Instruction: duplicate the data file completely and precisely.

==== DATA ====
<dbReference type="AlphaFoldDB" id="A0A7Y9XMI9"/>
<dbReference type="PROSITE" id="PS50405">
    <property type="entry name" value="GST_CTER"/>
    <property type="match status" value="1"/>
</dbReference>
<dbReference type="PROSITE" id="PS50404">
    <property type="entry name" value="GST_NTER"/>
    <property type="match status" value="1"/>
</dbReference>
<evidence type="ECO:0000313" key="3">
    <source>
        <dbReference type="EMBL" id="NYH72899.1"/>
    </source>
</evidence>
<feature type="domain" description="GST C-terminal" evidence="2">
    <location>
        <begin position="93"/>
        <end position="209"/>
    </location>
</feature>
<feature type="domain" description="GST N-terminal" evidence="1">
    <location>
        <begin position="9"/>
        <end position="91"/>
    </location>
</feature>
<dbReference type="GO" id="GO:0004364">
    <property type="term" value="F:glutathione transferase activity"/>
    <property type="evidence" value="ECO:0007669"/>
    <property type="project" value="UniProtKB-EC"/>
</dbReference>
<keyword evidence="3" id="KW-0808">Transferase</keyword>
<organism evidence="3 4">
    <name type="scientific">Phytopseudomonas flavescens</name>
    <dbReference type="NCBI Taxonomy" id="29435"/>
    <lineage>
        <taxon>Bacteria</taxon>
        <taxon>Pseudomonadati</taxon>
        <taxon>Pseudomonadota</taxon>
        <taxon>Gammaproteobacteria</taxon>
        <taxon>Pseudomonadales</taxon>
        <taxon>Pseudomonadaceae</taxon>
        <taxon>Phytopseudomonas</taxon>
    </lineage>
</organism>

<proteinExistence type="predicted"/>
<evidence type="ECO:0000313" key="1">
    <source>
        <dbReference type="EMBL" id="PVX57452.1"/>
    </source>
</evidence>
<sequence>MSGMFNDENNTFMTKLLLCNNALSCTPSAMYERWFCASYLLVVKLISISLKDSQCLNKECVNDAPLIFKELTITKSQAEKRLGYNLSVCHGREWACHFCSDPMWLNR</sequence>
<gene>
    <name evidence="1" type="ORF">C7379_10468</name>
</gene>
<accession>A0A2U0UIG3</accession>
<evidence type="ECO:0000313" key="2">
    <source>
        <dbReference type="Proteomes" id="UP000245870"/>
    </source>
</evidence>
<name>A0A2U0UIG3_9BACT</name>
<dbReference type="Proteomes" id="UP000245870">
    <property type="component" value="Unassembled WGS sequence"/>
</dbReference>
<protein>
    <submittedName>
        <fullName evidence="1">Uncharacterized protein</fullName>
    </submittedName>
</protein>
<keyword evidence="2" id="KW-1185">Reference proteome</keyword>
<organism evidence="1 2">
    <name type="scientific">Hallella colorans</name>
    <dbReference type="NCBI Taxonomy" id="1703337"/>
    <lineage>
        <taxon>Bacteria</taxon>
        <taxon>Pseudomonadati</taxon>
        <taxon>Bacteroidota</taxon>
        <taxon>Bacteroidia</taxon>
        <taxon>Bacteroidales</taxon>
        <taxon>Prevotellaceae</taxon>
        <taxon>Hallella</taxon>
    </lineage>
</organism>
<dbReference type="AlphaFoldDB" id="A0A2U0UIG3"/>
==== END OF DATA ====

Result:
<dbReference type="AlphaFoldDB" id="A0A7Y9XMI9"/>
<dbReference type="PROSITE" id="PS50405">
    <property type="entry name" value="GST_CTER"/>
    <property type="match status" value="1"/>
</dbReference>
<dbReference type="PROSITE" id="PS50404">
    <property type="entry name" value="GST_NTER"/>
    <property type="match status" value="1"/>
</dbReference>
<evidence type="ECO:0000313" key="3">
    <source>
        <dbReference type="EMBL" id="NYH72899.1"/>
    </source>
</evidence>
<feature type="domain" description="GST C-terminal" evidence="2">
    <location>
        <begin position="93"/>
        <end position="209"/>
    </location>
</feature>
<feature type="domain" description="GST N-terminal" evidence="1">
    <location>
        <begin position="9"/>
        <end position="91"/>
    </location>
</feature>
<dbReference type="GO" id="GO:0004364">
    <property type="term" value="F:glutathione transferase activity"/>
    <property type="evidence" value="ECO:0007669"/>
    <property type="project" value="UniProtKB-EC"/>
</dbReference>
<keyword evidence="3" id="KW-0808">Transferase</keyword>
<organism evidence="3 4">
    <name type="scientific">Phytopseudomonas flavescens</name>
    <dbReference type="NCBI Taxonomy" id="29435"/>
    <lineage>
        <taxon>Bacteria</taxon>
        <taxon>Pseudomonadati</taxon>
        <taxon>Pseudomonadota</taxon>
        <taxon>Gammaproteobacteria</taxon>
        <taxon>Pseudomonadales</taxon>
        <taxon>Pseudomonadaceae</taxon>
        <taxon>Phytopseudomonas</taxon>
    </lineage>
</organism>

<proteinExistence type="predicted"/>
<evidence type="ECO:0000313" key="1">
    <source>
        <dbReference type="EMBL" id="PVX57452.1"/>
    </source>
</evidence>
<sequence>MSGMFNDENNTFMTKLLLCNNALSCTPSAMYERWFCASYLLVVKLISISLKDSQCLNKECVNDAPLIFKELTITKSQAEKRLGYNLSVCHGREWACHFCSDPMWLNR</sequence>
<gene>
    <name evidence="1" type="ORF">C7379_10468</name>
</gene>
<accession>A0A2U0UIG3</accession>
<evidence type="ECO:0000313" key="2">
    <source>
        <dbReference type="Proteomes" id="UP000245870"/>
    </source>
</evidence>
<name>A0A2U0UIG3_9BACT</name>
<dbReference type="Proteomes" id="UP000245870">
    <property type="component" value="Unassembled WGS sequence"/>
</dbReference>
<protein>
    <submittedName>
        <fullName evidence="1">Uncharacterized protein</fullName>
    </submittedName>
</protein>
<keyword evidence="2" id="KW-1185">Reference proteome</keyword>
<organism evidence="1 2">
    <name type="scientific">Hallella colorans</name>
    <dbReference type="NCBI Taxonomy" id="1703337"/>
    <lineage>
        <taxon>Bacteria</taxon>
        <taxon>Pseudomonadati</taxon>
        <taxon>Bacteroidota</taxon>
        <taxon>Bacteroidia</taxon>
        <taxon>Bacteroidales</taxon>
        <taxon>Prevotellaceae</taxon>
        <taxon>Hallella</taxon>
    </lineage>
</organism>
<dbReference type="AlphaFoldDB" id="A0A2U0UIG3"/>